OPC Unified Architecture (OPC UA)<br />

protocol.<br />

A key part of the Industrie 4.0 foundation,<br />

OPC UA runs on most anything<br />

such as: servers; networked sensors;<br />




mainstream operating systems (OSs)<br />

such as Linux and Microsoft Windows;<br />

real-time operating systems (RTOSs); or<br />

devices without any OS. OPC UA enables<br />

the connectivity and data sharing<br />

between the devices and systems that<br />

provide the deep-shop-floor visibility<br />

required by digital enterprises.<br />

As expected, manufacturers are embedding<br />

OPC UA in all types of devices<br />

ranging from small networked sensors<br />

to controllers, helping accelerate the<br />

IIoT revolution by expanding the data<br />

sharing space. However, the scale of<br />

transformation necessarily suggests that<br />

the adoption of OPC UA (and the move<br />

to an effective IIoT architecture) will<br />

take time, as businesses have large existing<br />

investments in legacy architectures<br />

which, cannot simply be replaced wholesale.<br />

An easy, coordinated migration<br />

path to IIoT technologies such as OPC<br />

UA is a key factor for device vendors and<br />

end users alike.<br />

Users need to be able to tie in existing<br />

infrastructure (often based on classic<br />

OPC) and manage their existing assets<br />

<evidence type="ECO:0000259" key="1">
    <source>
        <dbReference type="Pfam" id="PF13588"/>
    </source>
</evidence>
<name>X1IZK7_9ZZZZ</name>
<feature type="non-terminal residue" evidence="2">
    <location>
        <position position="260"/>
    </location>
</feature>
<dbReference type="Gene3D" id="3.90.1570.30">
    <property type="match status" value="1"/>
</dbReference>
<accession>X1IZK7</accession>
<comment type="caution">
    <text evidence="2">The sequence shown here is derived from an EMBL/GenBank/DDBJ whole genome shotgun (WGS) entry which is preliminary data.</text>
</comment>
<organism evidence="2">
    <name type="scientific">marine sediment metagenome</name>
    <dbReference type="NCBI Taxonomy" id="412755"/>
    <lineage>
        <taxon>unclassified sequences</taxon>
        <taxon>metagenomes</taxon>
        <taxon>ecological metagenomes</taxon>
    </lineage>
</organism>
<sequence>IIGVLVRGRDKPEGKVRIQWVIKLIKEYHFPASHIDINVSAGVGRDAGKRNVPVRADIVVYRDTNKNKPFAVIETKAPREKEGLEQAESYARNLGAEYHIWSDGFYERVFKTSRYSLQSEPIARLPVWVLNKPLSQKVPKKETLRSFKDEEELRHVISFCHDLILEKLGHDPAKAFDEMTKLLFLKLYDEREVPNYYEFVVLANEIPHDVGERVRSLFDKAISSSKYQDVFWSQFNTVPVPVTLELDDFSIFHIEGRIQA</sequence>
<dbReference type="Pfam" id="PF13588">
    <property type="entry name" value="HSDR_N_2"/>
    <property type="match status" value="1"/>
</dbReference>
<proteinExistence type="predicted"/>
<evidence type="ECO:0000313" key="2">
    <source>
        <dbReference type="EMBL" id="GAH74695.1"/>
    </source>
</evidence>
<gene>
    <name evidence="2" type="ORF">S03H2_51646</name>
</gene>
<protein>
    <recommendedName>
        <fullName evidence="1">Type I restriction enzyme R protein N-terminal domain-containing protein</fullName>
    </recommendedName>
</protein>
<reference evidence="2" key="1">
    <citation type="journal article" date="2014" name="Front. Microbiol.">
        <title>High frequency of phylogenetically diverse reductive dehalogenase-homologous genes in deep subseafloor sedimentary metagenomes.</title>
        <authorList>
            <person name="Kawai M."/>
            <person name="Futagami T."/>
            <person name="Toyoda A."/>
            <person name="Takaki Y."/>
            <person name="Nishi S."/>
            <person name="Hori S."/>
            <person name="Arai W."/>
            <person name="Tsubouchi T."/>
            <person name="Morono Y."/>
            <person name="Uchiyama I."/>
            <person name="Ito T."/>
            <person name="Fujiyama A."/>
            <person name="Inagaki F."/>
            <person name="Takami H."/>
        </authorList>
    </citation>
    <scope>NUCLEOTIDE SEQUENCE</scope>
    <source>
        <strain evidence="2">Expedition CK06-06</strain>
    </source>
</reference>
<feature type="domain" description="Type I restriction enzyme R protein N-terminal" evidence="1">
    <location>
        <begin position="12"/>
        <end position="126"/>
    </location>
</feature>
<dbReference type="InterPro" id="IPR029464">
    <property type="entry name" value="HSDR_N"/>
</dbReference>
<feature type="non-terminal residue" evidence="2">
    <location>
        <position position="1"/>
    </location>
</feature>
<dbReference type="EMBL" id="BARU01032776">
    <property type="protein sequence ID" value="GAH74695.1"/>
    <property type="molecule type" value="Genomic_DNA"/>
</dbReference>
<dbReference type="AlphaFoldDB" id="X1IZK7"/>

while being able to feed that information<br />

into the IIoT space.<br />

The answer for systems using classic<br />

OPC is the use of OPC UA proxies or UA<br />

wrappers: technologies enabling new<br />

OPC UA enabled client applications to<br />

communicate with classic OPC servers,<br />

and classic OPC clients to communicate<br />

with new OPC UA servers. For example,<br />

a human-machine interface (HMI)<br />

that is still using classic OPC could be<br />

adapted to interface with UA devices.<br />

As a result, operators can continue to<br />

use their current systems, while gaining<br />

the additional insights and connectivity<br />

with UA-enabled devices as they are<br />

added.<br />

Bridging technologies between legacy<br />

OPC and OPC UA systems will facilitate<br />

rather than limit the scale and rate of<br />

change IIoT technologies bring to industry<br />

by helping companies balance the<br />

added value that new technologies bring<br />

while extending return on investment<br />

(ROI) on existing investments. Over<br />

time, traditional systems will steadily be<br />

phased out, but right now the UA Proxy<br />

and UA Wrapper technologies give businesses<br />

valuable time to form their responses<br />

to the IIoT revolution.<br />

2/<strong>2018</strong> maintworld 35


New Ways in IGBT Control:<br />

Electrical Plugging – Optical<br />

Transmission<br />


Senior Product Manager,<br />

Interface Connectors<br />

Fibre Optic / Medical<br />

/ har-link, HARTING<br />

Electronics<br />


Special Editor, HARTING<br />

Electronics<br />

Industrial drive engineering<br />

with its automated manufacturing<br />

processes would be hardly conceivable<br />

without electric motors. IGBT semiconductor<br />

elements control powerful electrical drives<br />

whose connection is realized by way of polymer<br />

optical fibres for the required isolation. This<br />

solution however, is space-intensive and sensitive.<br />

36 maintworld 2/<strong>2018</strong><br />

THE POWER CONSUMPTION of the electric<br />

motors used as a drive technology<br />

can reach several kW or even MW. At<br />